"Sharona Muir's gifts for narrative, cultural insight and imagery make this memoir a brave and remarkable book ... a tender, but unflinching memoir of a lost soul, it is hard to forget. As a personalized account of a country shaped by desperation, it contains the kernel of the Israel we know -- or think we know -- today."
Times Literary Supplement
"Sharona Muir has written a gripping personal memoir about her odyssey to rediscover and reclaim her father. Along the way she uncovers some hard truths about the heroic founders of Israel and the beginnings of Israeli science. The Book of Telling keeps in all the fears and resentments and consolations and warmth of such a process -- at once her own story and the tale of a nation."
Edmund White, author of A Boy's Own Story
"The Book of Telling opens with a series of lyrical evocations of the elusive father whose influence made Sharona Muir into both a poet and a scholar. By the end of this memoir, her passionate investigation has drawn Itzhak Bentov partly out of the shadows that protected his work as an Israeli defense scientist and has given the book a historical scope that never ceases to be poignantly intimate."
Diane Middlebrook. author of Her Husband: Sylvia Plath & Ted Hughes, A Marriage
"The Book of Telling tells of a womans journey to uncover the secret life of her father and to find herself in the process, an unusual counterpoint between personal history and the history of a young nation. Haunting, powerful and beautifully written."
Alan Lightman, author of Einstein's Dreams
"An extraordinary story, exceptionally well told and absolutely true to character. I met people like these during my years in Israel, painful amalgams of irrepressible brilliance and unconquerable melancholy who would sometimes allude to a mysterious past but seldom elaborated. Sharona Muir has done so well in getting them to talk while, at the same time, bringing out their faults and human flaws."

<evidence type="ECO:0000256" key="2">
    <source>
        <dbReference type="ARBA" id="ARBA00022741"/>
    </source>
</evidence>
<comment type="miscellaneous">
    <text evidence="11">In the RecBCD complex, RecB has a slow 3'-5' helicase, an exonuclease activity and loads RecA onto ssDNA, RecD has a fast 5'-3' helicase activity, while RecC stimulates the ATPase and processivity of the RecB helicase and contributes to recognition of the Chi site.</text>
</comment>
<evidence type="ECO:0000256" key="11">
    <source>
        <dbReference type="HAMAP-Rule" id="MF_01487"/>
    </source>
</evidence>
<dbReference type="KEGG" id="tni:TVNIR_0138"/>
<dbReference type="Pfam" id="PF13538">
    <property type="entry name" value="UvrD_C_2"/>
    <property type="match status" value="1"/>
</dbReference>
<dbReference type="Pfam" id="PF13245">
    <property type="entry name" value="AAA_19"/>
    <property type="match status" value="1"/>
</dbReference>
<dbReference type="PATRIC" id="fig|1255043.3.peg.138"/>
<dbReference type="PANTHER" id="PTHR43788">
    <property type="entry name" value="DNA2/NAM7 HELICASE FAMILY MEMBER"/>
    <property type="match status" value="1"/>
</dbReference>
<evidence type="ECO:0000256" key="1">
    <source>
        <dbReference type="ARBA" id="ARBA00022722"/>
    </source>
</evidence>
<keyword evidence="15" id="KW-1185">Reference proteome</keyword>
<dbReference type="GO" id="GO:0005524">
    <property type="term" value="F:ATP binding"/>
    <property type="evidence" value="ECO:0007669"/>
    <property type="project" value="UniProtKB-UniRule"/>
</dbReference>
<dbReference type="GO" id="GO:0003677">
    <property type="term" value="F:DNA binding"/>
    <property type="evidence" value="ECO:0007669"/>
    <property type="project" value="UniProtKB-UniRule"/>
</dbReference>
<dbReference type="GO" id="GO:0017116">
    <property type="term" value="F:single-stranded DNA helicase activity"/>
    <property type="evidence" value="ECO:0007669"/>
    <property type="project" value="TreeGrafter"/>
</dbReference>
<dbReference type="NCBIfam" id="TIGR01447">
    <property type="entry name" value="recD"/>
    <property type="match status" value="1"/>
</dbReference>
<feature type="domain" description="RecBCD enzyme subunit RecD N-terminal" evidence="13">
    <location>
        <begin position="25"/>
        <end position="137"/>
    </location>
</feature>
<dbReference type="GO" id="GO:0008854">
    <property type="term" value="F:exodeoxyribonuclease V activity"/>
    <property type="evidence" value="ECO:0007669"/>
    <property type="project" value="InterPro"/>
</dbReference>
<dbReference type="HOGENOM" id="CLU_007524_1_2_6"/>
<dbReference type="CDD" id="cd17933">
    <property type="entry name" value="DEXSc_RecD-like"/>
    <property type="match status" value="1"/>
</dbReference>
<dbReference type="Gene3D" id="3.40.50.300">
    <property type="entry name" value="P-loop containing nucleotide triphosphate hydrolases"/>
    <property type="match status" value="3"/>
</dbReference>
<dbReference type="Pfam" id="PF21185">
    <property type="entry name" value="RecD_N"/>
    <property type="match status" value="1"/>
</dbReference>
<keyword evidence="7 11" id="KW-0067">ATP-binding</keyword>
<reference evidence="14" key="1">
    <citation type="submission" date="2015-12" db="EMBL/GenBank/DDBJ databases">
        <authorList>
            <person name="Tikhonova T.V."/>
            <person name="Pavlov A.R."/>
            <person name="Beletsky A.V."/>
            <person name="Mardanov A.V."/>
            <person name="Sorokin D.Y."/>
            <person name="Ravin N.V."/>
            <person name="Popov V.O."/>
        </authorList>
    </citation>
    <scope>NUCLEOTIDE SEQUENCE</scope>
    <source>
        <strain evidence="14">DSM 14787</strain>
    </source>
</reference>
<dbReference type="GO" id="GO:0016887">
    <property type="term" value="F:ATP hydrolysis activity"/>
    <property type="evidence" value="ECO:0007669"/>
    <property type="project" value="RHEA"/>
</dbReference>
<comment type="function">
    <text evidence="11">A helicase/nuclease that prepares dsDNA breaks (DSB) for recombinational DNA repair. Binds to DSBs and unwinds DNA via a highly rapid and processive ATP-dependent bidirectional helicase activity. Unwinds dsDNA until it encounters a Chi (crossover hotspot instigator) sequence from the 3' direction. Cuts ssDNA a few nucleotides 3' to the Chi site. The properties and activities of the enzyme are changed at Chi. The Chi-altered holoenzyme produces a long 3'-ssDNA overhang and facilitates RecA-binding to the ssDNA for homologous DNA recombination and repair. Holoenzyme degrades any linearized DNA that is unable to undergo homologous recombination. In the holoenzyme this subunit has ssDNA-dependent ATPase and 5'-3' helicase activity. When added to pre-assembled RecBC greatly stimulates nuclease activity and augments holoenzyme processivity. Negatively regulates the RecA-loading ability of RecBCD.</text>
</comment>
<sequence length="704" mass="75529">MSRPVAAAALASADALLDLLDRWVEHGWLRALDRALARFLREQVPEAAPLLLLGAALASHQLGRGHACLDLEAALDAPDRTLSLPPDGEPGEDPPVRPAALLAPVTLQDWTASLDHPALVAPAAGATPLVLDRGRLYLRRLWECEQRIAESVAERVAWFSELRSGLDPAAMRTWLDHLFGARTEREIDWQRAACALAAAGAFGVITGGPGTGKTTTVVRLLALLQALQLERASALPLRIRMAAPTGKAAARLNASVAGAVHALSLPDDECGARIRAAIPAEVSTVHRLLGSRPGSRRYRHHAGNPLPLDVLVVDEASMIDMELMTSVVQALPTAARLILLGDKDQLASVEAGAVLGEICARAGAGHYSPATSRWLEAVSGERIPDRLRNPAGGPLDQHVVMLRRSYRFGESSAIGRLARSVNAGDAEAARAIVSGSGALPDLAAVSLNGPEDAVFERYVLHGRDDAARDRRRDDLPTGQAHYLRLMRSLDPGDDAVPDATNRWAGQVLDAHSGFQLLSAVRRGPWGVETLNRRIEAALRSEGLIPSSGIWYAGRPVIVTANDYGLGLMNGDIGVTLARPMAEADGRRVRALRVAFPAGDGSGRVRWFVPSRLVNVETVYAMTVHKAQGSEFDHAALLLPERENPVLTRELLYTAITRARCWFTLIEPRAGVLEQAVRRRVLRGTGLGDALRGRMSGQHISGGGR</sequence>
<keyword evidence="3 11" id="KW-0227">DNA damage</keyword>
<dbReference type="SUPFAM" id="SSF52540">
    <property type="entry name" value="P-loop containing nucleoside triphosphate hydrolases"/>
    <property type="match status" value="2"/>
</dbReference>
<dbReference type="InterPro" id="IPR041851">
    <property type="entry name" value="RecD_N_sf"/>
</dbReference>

Norman Lebrecht, author of The Song of Names
After her father died, Sharona Muir learned by chance that he had invented Israel's first rocket.
Muir's parents divorced when she was very young, but she adored the father she saw on Saturday outings. She knew him as "Invention-a-Minute" Ben, a freelancer who designed gadgets and created surgical equipment that saved lives. Itzhak Bentov occasionally told stories of his early days in Israel, but it was only after he died that Muir accidentally learned he had been a member of a top-secret group of scientists called Hemmed, which made weapons for Israel's War of Independence.
Amazed by this discovery, Muir traveled to Israel to meet her fathers colleagues, a group of idealists -- many of them refugees from Europe -- who had been summoned by David Ben-Gurion to create weapons for a new nation. With the equivalent of $3,000, these young scientists set up shop in a rooftop shed in Tel Aviv, working day and night, falling asleep at their desks while still holding their pencils.
Through the memories they share, Muir comes to know the brilliant, impassioned, and creative young Bentov. She weaves her own memories of him into their stories: demonstrating his latest invention for her, taking her canoeing, sharing his wilder thoughts about consciousness and the cosmos. As the truths she seeks emerge, Muir elegantly evokes the hubbub of Jerusalem streets, the uncommon lives of her hosts, and the land and skyscapes of the Negev. The result--a story of invention and self-invention, of Israel's founding generation, and of a deep, abiding love between father and daughter --is an incandescent memoir.